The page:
Tipping in Portugal: How much should I give?

/ Last Updated: July 24, 2023 / 38 Comments

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Tipping in Portugal isn’t as straight-forward as it is in other countries, like the United States. Here in Portugal, there are no rules about how much you should give as a tip in a restaurant and it can often be very confusing.

Speak to five different Portuguese people and they’ll all give you a different answer. Ask how much you should give a taxi driver, hairdresser, or tour guide, and you’ll get even more varied responses.

To put together this guide, we spoke with both Portuguese people, expats living in Portugal, and those working in the service industries in Portugal. Although we received a lot of different opinions, we were able to get a rough idea of what the best tipping etiquette is for each situation.

The short version is that 10% is a good amount for restaurants, although if you want to offer more, that will definitely be appreciated. Other situations are less straightforward. There are no rules, as mentioned, but hopefully this guide will give you an idea.

A tip is always appreciated

It’s worth pointing out that although Portugal doesn’t have a tipping culture like the United States, a tip is always appreciated. And many people work in bars and restaurants, particularly the touristy ones, on the assumption that their earnings will include tips. Like servers in the US, they’re relying on people to tip.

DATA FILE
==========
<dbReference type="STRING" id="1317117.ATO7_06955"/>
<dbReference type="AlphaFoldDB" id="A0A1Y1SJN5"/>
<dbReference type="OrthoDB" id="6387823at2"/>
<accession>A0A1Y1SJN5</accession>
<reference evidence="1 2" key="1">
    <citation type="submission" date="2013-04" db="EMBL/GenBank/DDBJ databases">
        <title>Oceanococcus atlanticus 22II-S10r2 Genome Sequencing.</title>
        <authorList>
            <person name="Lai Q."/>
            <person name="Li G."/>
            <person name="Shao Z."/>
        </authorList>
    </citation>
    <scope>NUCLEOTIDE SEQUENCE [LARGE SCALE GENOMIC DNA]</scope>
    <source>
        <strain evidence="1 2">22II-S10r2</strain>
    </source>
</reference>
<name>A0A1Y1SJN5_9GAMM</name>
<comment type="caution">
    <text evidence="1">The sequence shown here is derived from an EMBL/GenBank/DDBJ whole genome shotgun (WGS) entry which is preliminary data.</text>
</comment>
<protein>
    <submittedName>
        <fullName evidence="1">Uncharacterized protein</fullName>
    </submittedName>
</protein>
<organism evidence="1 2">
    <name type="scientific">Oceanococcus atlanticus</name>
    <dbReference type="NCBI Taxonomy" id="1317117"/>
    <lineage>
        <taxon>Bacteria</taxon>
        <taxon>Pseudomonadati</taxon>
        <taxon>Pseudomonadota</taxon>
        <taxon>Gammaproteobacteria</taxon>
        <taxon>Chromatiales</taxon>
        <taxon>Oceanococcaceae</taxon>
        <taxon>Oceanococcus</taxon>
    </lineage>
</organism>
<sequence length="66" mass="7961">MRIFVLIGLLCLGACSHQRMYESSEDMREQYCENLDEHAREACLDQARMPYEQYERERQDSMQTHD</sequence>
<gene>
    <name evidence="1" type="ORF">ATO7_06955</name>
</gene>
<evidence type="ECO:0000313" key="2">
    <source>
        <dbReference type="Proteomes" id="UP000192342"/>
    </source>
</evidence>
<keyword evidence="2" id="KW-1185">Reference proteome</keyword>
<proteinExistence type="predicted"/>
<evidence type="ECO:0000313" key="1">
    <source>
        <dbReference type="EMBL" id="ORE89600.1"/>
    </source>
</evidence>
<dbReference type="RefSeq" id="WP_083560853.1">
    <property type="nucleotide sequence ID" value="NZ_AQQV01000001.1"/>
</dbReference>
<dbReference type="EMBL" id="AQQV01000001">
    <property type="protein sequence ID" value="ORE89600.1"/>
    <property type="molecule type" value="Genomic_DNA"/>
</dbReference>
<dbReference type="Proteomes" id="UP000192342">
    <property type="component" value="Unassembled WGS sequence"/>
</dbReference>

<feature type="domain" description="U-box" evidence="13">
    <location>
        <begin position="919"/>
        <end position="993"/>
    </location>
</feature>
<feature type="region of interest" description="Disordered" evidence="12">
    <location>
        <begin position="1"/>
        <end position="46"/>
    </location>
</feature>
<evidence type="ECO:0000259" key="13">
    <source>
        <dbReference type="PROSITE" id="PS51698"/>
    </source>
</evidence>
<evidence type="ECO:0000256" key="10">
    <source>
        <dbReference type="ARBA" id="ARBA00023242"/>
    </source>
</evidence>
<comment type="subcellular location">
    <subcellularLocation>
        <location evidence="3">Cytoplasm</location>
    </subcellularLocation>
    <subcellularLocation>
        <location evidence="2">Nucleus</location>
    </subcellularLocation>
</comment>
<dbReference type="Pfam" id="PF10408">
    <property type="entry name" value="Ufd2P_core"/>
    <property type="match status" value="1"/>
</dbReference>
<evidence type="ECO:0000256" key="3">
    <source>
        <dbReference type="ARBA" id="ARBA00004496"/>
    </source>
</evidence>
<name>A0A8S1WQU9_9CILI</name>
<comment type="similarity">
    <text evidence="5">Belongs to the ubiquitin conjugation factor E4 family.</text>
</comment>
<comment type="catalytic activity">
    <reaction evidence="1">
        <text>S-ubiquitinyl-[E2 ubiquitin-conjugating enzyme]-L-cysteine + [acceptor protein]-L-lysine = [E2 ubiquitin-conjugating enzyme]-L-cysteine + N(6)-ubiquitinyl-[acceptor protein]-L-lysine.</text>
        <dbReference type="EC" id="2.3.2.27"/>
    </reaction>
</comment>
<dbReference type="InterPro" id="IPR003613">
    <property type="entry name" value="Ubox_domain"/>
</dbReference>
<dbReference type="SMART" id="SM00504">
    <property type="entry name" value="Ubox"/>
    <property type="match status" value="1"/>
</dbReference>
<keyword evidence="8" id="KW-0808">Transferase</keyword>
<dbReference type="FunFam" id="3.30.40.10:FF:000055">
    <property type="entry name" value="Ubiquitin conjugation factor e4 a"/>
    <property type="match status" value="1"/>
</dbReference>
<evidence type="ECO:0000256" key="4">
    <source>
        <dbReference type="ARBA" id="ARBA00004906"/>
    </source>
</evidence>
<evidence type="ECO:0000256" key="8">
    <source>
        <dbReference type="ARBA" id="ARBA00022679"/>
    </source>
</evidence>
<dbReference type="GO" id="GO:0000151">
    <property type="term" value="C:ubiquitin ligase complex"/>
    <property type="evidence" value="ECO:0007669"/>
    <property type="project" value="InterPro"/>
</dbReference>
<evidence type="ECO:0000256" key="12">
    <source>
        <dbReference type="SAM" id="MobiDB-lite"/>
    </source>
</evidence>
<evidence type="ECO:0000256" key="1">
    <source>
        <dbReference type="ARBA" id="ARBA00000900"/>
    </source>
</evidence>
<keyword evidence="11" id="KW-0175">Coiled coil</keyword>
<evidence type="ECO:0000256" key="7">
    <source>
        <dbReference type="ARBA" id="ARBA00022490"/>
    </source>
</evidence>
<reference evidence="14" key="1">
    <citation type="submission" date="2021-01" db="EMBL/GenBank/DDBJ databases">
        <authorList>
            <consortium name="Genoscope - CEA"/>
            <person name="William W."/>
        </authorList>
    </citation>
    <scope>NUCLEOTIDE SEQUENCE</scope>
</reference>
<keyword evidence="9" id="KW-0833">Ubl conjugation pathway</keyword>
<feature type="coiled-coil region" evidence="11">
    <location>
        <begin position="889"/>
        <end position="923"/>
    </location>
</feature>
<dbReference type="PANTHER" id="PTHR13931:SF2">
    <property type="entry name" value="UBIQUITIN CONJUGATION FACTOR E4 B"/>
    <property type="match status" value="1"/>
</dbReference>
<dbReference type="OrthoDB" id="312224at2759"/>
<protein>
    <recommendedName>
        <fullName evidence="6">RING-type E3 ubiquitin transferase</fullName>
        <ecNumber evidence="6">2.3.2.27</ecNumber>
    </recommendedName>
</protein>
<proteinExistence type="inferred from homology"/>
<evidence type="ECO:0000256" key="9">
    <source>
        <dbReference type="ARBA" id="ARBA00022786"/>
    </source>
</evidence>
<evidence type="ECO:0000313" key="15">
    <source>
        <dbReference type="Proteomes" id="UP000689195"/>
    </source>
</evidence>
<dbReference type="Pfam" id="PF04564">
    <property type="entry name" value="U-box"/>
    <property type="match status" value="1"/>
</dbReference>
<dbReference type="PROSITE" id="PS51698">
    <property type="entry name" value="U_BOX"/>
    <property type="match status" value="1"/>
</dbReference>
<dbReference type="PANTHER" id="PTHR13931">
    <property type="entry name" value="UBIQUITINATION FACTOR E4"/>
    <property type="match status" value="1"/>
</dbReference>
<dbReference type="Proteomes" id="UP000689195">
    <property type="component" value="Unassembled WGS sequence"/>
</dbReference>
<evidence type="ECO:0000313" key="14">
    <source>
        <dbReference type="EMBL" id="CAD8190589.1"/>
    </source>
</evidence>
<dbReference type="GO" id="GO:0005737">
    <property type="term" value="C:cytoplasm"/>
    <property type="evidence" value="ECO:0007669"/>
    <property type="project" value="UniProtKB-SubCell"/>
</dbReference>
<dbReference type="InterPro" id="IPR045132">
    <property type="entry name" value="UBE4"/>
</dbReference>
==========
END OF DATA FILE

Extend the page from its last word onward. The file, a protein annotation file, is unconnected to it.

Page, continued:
Some people stop tipping when they move to Portugal and acclimatise, but this is a country with an incredibly low minimum wage and tips are needed to top that up. People won’t necessarily run down the street to thank you for a tip, or give you dirty looks if you don’t tip, but they will appreciate it. If you’re not sure whether to tip or not, it’s better just to tip.

Always tip with cash if you can. While some card machines allow you to leave a gratuity, that doesn’t necessarily mean the person serving you will get it.

Tipping in Restaurants

Tipping in restaurants isn’t particularly common in Portugal, although sometimes people will use the round-up method on a large bill.

As someone visiting or living in Portugal, there are a few different approaches that you could take:

  • Don’t tip at all
  • Tip a percentage of the bill (usually somewhere between 5-10%, but more if you wish)
  • Round up: if the bill comes to €37 or €38, someone might leave €40. If it comes to €32 or €33, they would leave €35

Tipping, particularly tipping a percentage of the bill, is more common in restaurants that are frequented by tourists and expats and less common in those that only have Portuguese clientele. Because there’s no rule on how much you should tip in Portugal, tourists and expats vary on their tipping approach, usually basing it on what’s done in their own country.

However, even though tipping isn’t common in Portugal, tips are always appreciated. Portugal has one of the lowest minimum wages in Europe, but the cost of living, particularly for rent, is comparatively very high. Adding a few Euros onto your bill won’t make a huge difference to you, but it could make a big difference to someone else.

Note: check the bill before leaving a tip. Some touristy restaurants will add a 10% service charge to the bill. If this is the case, you don’t need to leave a tip.

Tipping in high-end or Michelin star restaurants

Tipping is common in upmarket and Michelin-star restaurants. Here it’s usually 5-10% of the bill.

Tipping in cafés